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Social Security Disability Application Interview Process

If you have a disabling health condition and are unable to work you may apply for Social Security Disability benefits. The Social Security Administration administers two disability programs: Social Security Disability Insurance (SSDI) and Supplemental Security Income (SSI). To qualify for either disability program the applicant must meet certain medical standards, SSI applicants must meet certain resource and income levels and SSDI applicants must have contributed enough payroll taxes to the Social Security Trust Fund and earned enough “work credits” qualify for benefits.

Unless the Social Security Disability applicant decides to fill out the Social Security Disability application online, the first step in the Social Security Disability process is to contact the Social Security Administration (SSA) and set up an interview time. The application can be done over the phone or in person. Regardless of whether or not the applicant is completing the application online or in person, the SSA encourages each person to complete the Social Security Disability checklist prior to their Social Security Disability interview. Visit to find the Social Security Disability checklist.

Before the Social Security Disability Interview:

  1. Download the Social Security Disability Checklist and the Social Security Disability Starter Kit to prepare for the Social Security Disability interview. The Starter Kit includes a Social Security Disability Checklist and general information about the Social Security Disability process and all the necessary forms which the applicant will need to complete for the Social Security Disability application process.

  2. Gather all the medical records you have in your possession. The Social Security Administration is responsible for gathering any records that you do not have which are determined to be relevant to your Social Security Disability claim. Sending them the records or bringing copies of them to the SSD interview can expedite the SSI or SSDI claims process.

  3. If you have been injured on the job and have filed a workers’ compensation claim it is important to bring information about the case such as the settlement dates, the compensation amounts, the date of the injury, the workers’ compensation claim number and information about all workers’ compensation disability payments which you have been awarded.

  4. Provide information about the names and ages of your children and spouses.

  5. Provide dates of marriages and divorces.

  6. Gather all financial records including bank account information, routing numbers and direct deposit information.

  7. Complete the medical form SSA-827 which will give the Social Security Administration authorization to request medical information from hospitals, doctors, clinics and any other type of medical facility.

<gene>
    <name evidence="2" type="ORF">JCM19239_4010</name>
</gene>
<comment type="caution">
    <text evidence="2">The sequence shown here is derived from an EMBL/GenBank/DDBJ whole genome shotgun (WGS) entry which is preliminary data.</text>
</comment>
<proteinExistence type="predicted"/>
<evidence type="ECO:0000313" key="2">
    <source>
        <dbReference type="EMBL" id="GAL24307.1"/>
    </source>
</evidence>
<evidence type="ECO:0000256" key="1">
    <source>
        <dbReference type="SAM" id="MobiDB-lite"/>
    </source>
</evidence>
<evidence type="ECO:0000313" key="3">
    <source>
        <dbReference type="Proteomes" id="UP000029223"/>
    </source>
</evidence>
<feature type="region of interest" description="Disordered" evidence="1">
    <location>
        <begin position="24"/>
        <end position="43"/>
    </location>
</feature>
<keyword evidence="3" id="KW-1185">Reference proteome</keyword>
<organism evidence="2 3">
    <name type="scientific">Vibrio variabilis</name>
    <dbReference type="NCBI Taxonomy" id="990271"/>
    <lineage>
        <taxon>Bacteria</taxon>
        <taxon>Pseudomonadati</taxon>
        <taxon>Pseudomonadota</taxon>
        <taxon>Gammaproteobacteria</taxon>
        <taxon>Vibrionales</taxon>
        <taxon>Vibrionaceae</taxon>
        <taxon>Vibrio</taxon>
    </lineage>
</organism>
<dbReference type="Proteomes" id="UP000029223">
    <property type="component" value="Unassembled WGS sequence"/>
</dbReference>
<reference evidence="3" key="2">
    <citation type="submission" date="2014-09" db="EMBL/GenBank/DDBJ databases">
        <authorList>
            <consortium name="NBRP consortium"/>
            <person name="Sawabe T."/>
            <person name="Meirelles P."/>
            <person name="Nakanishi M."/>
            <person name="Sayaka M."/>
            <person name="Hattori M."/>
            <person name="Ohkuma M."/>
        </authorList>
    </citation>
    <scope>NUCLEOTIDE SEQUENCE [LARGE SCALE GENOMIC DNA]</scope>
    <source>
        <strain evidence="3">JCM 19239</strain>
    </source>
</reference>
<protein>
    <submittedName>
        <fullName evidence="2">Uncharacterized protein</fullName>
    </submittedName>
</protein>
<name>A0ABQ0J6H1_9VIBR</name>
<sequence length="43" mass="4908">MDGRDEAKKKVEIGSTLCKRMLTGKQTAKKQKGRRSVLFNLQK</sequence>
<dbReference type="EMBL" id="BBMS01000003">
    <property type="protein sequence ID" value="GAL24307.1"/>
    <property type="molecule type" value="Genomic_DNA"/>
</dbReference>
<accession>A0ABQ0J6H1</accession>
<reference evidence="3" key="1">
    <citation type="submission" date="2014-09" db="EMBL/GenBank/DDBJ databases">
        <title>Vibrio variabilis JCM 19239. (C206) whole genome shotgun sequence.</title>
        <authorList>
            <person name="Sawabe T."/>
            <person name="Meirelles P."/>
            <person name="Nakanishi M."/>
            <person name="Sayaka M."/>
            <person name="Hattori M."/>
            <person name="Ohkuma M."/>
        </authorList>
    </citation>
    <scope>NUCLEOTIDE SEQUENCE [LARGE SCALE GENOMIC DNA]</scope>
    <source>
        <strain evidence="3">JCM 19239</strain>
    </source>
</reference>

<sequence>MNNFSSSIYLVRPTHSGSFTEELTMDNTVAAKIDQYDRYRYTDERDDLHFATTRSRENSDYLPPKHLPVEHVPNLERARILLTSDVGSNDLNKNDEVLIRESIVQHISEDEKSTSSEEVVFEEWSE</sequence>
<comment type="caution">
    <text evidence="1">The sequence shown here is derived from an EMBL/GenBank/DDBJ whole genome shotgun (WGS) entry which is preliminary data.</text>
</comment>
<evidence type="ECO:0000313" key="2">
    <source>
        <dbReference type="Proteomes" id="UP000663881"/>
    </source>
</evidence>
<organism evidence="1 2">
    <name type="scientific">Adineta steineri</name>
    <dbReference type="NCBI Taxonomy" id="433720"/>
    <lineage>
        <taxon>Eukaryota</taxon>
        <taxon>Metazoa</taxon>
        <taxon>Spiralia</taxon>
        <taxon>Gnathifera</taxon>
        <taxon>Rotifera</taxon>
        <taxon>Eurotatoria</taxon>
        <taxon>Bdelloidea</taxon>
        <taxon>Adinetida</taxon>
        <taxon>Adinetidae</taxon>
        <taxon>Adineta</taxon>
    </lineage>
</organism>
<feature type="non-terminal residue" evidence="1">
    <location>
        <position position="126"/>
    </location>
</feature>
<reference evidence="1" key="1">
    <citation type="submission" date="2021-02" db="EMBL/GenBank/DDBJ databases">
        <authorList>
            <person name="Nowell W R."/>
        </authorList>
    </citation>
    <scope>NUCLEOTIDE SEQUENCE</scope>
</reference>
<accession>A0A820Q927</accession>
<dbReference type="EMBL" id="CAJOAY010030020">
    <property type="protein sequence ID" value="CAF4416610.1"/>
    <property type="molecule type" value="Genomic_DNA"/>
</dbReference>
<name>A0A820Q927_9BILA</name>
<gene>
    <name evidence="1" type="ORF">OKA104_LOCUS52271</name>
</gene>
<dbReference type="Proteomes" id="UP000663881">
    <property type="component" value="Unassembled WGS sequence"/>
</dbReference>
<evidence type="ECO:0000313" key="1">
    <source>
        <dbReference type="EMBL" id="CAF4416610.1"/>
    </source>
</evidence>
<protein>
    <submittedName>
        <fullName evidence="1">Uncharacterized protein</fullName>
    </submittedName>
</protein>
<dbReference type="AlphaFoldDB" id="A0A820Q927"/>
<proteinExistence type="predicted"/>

8. The Medical and Job worksheet – Adult should be filled out and brought with you to your Social Security Disability interview.

Completing the Social Security Disability Starter Kit and the checklist will help you prepare for your Social Security Disability interview. It is important to keep the appointment even if you do not have all of the information you need. The Social Security Administration may be able to help gather certain pieces of medical data for you.

For the Social Security Disability Interview

It is the day of your Social Security Disability interview and you want to be prepared. What should you bring? Many of the items you will need you have already gathered while completing the Social Security Disability Checklist. In addition to those items it is a good idea to bring the following:

The best way to expedite the Social Security Disability process is to be prepared. Have the information the Social Security Administration requests with you for the interview and be ready to answer questions about your work history, medical condition and current limitations which are caused by your disabling health conditions.

Providing medical records for your conditions can eliminate the need for the Social Security Administration to gather the data themselves which is the most time consuming part of the Social Security Disability decision making process. Medical records should be complete for each medical source and should contain your previous and current medical data. Older records may be needed to establish your eligible onset date (EOD) and current medical records are needed to prove you are still disabled.

Many Social Security Disability claimants want to know why the Social Security Disability process takes so long. It takes a long time because there are so many applicants. With a few simple steps and a willingness to provide the right information, the claimant may be able to save a great deal of time.